Monday, 17 January 2011

Peter Newman re-united with his fathers ferry the Freelance

This morning I received an e-mail from the current owner of the Freelance; Jeremy Mitchell, another boat-owner passionately tracing the history of his vessel. He had read about the Freelance in the Ferry-boat article on the Rosemarie published in last weeks West-Briton.

In my interview with Peter Newman last year, he remembered the Rosemarie working as a passenger launch around 1948, in competition to his father Rodney Newmans business running the Freelance, which had started a little earlier in 1946. The Freelance was built in the West Indies in the 1930's and was brought to Falmouth on the deck of a ship, sold off and converted into a passenger vessel.

Jeremy has now managed to fill in some of the gaps in the Freelances history, and Peter has been re-connected to his fathers boat, which I'm sure He is relieved to find in such capable hands.

Jeremy said "It is only due to your article in the West Briton that I have found out the missing history of the Freelance from the 1930's until the late 1960's. I Googled "Ferry Falmouth" and found details and pictures of all of Newmans Cruises ferry boats including the Freelance, back to the 1940's on It was mentioned that the Freelance was sold by the Newmans in the late 1950's to Falmouth owners for use as a dive and salvage ship to a salvage company in Falmouth. My father bought the boat approximately 10years later from the salvage company."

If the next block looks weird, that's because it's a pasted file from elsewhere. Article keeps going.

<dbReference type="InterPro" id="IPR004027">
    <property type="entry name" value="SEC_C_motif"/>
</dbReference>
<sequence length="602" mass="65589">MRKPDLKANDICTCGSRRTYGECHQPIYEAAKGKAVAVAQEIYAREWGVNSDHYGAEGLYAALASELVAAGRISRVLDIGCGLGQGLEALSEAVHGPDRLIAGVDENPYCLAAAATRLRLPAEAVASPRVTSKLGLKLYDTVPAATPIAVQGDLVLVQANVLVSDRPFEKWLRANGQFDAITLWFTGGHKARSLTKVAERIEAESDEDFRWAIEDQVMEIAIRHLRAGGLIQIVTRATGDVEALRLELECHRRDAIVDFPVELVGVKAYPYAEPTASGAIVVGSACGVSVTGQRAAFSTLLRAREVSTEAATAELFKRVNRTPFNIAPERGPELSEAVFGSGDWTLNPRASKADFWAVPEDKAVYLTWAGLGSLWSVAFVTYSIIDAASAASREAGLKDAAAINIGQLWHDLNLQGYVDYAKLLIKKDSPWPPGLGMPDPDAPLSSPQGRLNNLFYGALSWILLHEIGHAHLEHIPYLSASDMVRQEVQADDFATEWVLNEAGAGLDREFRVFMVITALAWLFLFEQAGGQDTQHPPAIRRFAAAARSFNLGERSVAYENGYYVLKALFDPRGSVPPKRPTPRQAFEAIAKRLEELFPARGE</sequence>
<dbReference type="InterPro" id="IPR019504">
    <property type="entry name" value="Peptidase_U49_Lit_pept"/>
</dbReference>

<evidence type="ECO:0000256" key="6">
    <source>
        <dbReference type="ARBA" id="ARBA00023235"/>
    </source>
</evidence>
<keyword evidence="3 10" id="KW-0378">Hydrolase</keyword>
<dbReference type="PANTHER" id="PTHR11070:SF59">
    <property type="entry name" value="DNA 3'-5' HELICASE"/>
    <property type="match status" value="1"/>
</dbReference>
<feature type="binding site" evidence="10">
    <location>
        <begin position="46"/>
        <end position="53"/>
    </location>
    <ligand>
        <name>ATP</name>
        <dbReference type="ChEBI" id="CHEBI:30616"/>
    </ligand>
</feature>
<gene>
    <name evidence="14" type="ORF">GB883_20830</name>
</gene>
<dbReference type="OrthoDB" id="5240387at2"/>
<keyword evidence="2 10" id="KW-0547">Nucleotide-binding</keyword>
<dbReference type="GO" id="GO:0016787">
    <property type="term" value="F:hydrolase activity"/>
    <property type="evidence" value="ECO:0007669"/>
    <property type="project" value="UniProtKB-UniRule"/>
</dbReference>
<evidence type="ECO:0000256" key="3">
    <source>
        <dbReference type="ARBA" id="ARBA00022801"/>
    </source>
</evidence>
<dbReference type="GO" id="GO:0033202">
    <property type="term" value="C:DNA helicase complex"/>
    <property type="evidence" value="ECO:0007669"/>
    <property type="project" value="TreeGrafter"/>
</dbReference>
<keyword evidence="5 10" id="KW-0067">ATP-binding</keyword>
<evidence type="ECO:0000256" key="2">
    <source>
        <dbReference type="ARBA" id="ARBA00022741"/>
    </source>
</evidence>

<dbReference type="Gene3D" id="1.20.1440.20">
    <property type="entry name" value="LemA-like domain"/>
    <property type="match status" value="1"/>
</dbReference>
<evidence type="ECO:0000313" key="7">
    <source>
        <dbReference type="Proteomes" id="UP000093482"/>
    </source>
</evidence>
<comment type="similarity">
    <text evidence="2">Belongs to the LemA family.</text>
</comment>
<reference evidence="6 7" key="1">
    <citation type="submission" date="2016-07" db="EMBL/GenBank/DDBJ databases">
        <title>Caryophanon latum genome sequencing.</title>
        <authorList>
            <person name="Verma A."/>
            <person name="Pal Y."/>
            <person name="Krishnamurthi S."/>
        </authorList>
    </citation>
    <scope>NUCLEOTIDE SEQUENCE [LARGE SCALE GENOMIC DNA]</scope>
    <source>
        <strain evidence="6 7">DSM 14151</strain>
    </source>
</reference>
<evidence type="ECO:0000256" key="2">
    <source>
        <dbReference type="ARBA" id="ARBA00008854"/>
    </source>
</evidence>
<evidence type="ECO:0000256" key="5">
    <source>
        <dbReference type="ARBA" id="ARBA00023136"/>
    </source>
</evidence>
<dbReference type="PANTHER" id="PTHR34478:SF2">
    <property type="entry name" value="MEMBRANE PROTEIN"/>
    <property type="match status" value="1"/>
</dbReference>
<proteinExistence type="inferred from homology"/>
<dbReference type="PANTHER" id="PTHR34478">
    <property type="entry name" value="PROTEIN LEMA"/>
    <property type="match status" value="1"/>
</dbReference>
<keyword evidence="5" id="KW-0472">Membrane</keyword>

Jeremy inherited the boat from his father who bought it around 1968 from a salvage company in Falmouth. The Freelance was then moored at Port Navas on the Helford river until approximately 1972 when it was moved to Camborne.

"The Freelance is 30ft. long by 9ft. wide and is build from teak which is why it has stood up so well to being stored for so long. It was a project that was never finished due to having parts that were missing from the engine and were no longer available from the manufacturer. I have spent 6 years looking for the missing parts on the Internet. All the parts that were missing have turned up on eBay."

A happy end indeed, and personally I am so grateful that Jeremy has contacted me and that I could pass on Peters contact to him! Peter gave me so much priceless information about the Rosemarie, and his time for the interview and the film where also given free, and from the goodness of his heart. So I am delighted that in a roundabout way he has had a universal return, in the form of something more valuable than cash, a link back to the past, his own father and re-awakened memories of that time when the Rosemarie and the Freelance graced the river Fal.

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